Seasonal Success for the Adoptive Family

The holidays, complete with dark December nights illuminated by twinkling lights and festive decor, have arrived.  This is the time of year when the days are at their shortest and light eludes the winter wanderer.   We climb in from the cold seeking comfort and connection.  For many among us, the holidays are a time of gathering with friends and family to share warmth, stories, food, and company.  However, in the family touched by adoption, the holiday season is riddled with unique caveats which can make this time of year uniquely challenging, yet ripe with opportunities to build connection, foster communication, and gain a deeper understanding of the family unit.

For the adoptee, be they child, adolescent or adult, the December holiday season can stir a myriad of complex emotions.   Questions about an individual’s family of origin may arise.  The adoptee’s connection to the traditions of their family of adoption may be examined under a new lens.  Feelings that have lain dormant, just below the surface of consciousness, may come to the forefront of the mind throughout the duration of the season.  Preparing for these nuances will help adoptees and their families harness the holidays and use them as a period of strengthening family ties and understanding.

Gifts for the Adoptee

The tradition of gifting has always come with the age-old adage, “The best gifts are often unseen.”  This proves especially true for the adoptee.  Sometimes, the most heartfelt present is the one that does not fit in a box.

  • Acknowledgement of feelings is a powerful gift to give your adopted child or relative.  While it may be intimidating to see your adopted relative fall into silent pondering when everyone  around them is engaged in revelry, know that your acknowledgment of their reflections is appreciated.  Bravely, yet gently, ask the adoptee, “Are you thinking about your birth family right now?”  You may be met with a vivid answer.  You may be met with silence.  The gift of your acknowledgement and invitation to talk has been given and while the adoptee may not feel ready to answer or explore such a question, the grace of feeling seen and the desire to be heard are absolutely cherished internally.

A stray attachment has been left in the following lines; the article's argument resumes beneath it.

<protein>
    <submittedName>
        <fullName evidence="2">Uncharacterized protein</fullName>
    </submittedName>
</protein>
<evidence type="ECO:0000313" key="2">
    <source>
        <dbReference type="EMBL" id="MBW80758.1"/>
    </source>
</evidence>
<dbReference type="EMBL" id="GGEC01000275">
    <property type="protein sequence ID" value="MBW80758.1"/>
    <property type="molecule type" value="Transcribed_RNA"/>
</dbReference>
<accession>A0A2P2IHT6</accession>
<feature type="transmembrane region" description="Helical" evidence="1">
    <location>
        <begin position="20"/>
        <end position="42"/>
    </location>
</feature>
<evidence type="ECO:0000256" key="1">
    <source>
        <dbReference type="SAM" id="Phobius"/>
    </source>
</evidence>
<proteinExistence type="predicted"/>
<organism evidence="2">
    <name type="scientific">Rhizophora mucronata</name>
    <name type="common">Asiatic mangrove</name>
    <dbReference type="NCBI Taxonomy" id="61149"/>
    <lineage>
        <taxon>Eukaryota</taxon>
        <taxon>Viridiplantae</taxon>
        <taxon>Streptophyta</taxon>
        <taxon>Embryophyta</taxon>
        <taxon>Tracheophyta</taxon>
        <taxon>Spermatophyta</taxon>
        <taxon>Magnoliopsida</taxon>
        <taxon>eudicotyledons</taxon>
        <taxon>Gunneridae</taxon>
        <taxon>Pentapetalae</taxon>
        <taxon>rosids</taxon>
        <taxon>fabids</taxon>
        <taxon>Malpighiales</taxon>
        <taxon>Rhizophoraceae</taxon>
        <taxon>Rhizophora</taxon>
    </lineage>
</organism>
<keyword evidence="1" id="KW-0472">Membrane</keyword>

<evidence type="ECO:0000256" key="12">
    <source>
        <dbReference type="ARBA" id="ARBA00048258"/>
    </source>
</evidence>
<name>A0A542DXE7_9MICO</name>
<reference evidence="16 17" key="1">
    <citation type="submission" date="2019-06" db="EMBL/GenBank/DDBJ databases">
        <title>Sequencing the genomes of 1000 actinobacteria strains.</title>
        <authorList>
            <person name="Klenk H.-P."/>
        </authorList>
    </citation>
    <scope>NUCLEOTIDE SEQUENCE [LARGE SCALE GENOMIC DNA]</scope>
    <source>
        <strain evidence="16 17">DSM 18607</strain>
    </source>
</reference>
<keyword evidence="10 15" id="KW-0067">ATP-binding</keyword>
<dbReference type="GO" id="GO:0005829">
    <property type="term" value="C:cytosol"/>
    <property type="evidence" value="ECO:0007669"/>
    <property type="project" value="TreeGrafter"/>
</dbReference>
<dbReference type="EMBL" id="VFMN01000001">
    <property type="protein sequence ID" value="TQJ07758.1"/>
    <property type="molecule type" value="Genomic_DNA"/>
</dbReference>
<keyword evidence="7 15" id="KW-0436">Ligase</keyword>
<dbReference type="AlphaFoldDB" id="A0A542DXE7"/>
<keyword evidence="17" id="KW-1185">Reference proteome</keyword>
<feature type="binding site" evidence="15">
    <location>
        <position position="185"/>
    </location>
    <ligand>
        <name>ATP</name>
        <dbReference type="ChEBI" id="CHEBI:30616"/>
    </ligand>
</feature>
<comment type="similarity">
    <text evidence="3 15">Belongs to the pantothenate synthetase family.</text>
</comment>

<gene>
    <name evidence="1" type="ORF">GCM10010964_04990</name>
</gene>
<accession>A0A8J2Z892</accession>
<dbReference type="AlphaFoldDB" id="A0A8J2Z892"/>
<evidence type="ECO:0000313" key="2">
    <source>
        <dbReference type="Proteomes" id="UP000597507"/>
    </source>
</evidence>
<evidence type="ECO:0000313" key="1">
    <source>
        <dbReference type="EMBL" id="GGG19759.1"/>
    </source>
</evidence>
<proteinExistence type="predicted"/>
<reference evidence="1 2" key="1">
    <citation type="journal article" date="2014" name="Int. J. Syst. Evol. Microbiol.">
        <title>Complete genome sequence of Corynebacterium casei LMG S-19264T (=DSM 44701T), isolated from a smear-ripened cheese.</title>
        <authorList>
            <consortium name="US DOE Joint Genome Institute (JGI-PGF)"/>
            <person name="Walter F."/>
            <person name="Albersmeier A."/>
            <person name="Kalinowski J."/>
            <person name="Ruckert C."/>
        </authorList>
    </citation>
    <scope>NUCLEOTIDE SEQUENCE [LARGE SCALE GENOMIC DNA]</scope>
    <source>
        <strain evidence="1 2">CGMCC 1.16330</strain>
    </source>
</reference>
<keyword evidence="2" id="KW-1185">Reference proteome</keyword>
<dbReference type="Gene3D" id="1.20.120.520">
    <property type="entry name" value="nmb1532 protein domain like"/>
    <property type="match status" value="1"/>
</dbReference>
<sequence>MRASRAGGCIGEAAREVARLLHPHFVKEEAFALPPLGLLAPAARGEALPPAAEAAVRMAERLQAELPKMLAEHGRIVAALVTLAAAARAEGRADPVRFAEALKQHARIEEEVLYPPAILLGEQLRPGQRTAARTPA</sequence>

• Incorporating traditions of  the adoptee can be a powerful gesture.  Perhaps the adoptee was born into a different spiritual practice or comes from a part of the world where this time of year brings unique foods, music, or festivities.  Learn about the adoptee’s roots and incorporate them into your family’s holiday practice.  This consideration is a powerful way to show the adoptee that even though there are parts of themselves which come from another place, it is these parts that brighten the fabric of the family and weave it into the beautiful and eclectic tapestry that it is.  Inclusion of the adoptee’s cultural, social, and spiritual roots demonstrates to them that their unique story adds dynamic beauty and true uniqueness to the family as a whole.
  • Create new traditions with the adoptee.  Including the adopted relative in the family’s longstanding practices and incorporating elements of their root story into that practice are indeed powerful gestures of connection.  It is important, however, to create unique traditions with your adopted relative.  These traditions are new for everyone and create the opportunity to share a novel experience which can be consistently practiced over the years.  

Gifts for the Adoptive Family

Throughout December, when the “To Do” lists reach black-hole levels of infinite depth, it can be difficult to remember the importance of self care and how this affects family nourishment.  The family of adoption will experience a rich holiday season when all members of the family unit are considered, cared for, and prepared.

  • Maintain routines for yourself, the adoptee, and the family as a whole.  Consistency and knowing what to expect out of this bustling season will bring peace of mind to you and to your adoptive family member.  Often, adoptees respond positively to prior knowledge of changes in routine and appreciate advance notice of events which diverge from the norm.  Maintaining your own routine and routines of the adoptee, and preparing the family for changes in their day-to-day life will set all up for ease and peace of mind.
  • Prepare extended family for the questions and conversations that may arise from your adopted relative.  Indeed, luck favors the prepared and briefing family members for conversations which, without prior notice, may stimulate discomfort, will be key to their confidence in addressing adoption related issues.  This will allow extended family to gain comfort and confidence when discussing adoption with the adoptee and will foster a deeper understanding of the adopted relative throughout the entire family unit.
  • Give the gift of self-care.  This cannot be emphasized enough.  No matter the cultural milieu, it is all too easy to become preoccupied with what to give to others.  Remember to take time to give yourself the gift of quiet moments, a warm cup of tea, a few chapters of a book for leisure or a quiet meditative reflection on gratitude.  Caring for yourself models the importance of primary mental, physical and spiritual health and it provides you with the stamina necessary to create a successful season for the adoptee and your entire family.

About Caitlin Woodstock

Caitlin Woodstock was a clinical intern at Boston Post Adoption Resources.